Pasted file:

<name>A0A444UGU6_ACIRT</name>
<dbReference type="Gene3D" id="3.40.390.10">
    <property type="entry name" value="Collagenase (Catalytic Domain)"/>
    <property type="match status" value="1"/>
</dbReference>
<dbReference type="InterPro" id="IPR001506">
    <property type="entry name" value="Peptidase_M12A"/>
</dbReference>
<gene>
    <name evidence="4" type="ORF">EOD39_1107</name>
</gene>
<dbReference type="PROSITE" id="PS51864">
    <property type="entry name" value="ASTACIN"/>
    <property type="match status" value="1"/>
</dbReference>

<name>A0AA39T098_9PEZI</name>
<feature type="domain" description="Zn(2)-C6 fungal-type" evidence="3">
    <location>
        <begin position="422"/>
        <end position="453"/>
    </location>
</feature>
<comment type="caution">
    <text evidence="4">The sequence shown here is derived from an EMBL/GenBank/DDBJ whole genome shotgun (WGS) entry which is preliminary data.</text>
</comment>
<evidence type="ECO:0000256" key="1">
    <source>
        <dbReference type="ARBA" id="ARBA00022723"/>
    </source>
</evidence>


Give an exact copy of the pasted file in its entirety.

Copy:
<name>A0A444UGU6_ACIRT</name>
<dbReference type="Gene3D" id="3.40.390.10">
    <property type="entry name" value="Collagenase (Catalytic Domain)"/>
    <property type="match status" value="1"/>
</dbReference>
<dbReference type="InterPro" id="IPR001506">
    <property type="entry name" value="Peptidase_M12A"/>
</dbReference>
<gene>
    <name evidence="4" type="ORF">EOD39_1107</name>
</gene>
<dbReference type="PROSITE" id="PS51864">
    <property type="entry name" value="ASTACIN"/>
    <property type="match status" value="1"/>
</dbReference>

<name>A0AA39T098_9PEZI</name>
<feature type="domain" description="Zn(2)-C6 fungal-type" evidence="3">
    <location>
        <begin position="422"/>
        <end position="453"/>
    </location>
</feature>
<comment type="caution">
    <text evidence="4">The sequence shown here is derived from an EMBL/GenBank/DDBJ whole genome shotgun (WGS) entry which is preliminary data.</text>
</comment>
<evidence type="ECO:0000256" key="1">
    <source>
        <dbReference type="ARBA" id="ARBA00022723"/>
    </source>
</evidence>